Benefits that pay people not to work creating manufactured labor shortage? New Zealand readers take note, this scenario is brewing here too. Martin
Not long ago, my wife and I decided to go out to our favorite Thai restaurant not far from our home in the Charleston, South Carolina area, which we had not been to for well over a year. With so many retail businesses having returned to a no-mask, no-distancing “normality,” we were looking forward to a tasty inside, sit-down meal. But when we arrived we discovered they were still only doing takeout orders because the management had not been able to find enough willing waiters to rehire. America is suffering from an apparent “labor shortage,” in spite of unemployment levels being significantly above what they were before the government-imposed lockdowns and stay-at-home orders in early 2020.
Before these shutdown orders and restrictions on freedom of shopping were imposed by, especially, the state governments and reinforced by federal policies in March of last year, the economy-wide average unemployment rate hit a low of about 3.5 percent of the labor force in February 2020, according to the Bureau of Labor Statistics (BLS), something not experienced for several decades. Plus, this unemployment low had its counterpart under the subgroups of men and women, whites and blacks and Hispanics, and for adults and youths. Indeed, if the coronavirus crisis had not occurred with the accompanying government-created collapse of much of the economy, 2020 might have turned out to be an exceptionally good year in terms of many of the standard economic benchmarks.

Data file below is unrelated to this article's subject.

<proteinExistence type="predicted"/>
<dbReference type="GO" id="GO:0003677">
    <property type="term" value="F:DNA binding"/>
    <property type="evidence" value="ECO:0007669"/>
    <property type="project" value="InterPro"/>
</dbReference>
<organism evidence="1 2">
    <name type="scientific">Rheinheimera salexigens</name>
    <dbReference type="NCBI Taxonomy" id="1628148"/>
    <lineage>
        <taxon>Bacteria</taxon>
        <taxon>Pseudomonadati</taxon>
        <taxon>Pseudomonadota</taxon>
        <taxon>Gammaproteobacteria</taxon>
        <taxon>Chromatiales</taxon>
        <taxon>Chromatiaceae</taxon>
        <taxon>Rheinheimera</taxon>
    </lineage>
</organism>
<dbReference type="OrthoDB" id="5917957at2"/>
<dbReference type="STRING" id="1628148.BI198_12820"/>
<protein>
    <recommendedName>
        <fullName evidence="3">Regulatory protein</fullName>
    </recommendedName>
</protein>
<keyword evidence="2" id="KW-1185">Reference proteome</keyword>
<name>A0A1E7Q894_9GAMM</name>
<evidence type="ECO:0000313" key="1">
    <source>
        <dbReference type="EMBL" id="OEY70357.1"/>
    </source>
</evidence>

The BLS June 2021 report on “The Employment Situation” for the month of May showed that the overall unemployment rate stood at 5.8 percent of the labor force, or still about 35 percent higher than in February 2020. And, comparably, each subgroup remains noticeably above their, respective, unemployment rates of 15 months ago.
At the same time, the BLS’s June 2021 report on “Job Openings and Labor Turnover” stated that at the end of April, job openings for which employers were willing and able to hire stood at 9.3 million positions. But hires to fill employment slots in April totaled 6.1 million. The number of people quitting or not willing to accept work increased, especially in the food service and retail sectors, while the number of workers let go or laid off remained low.
Unemployment Due to Government Paying People Not to Work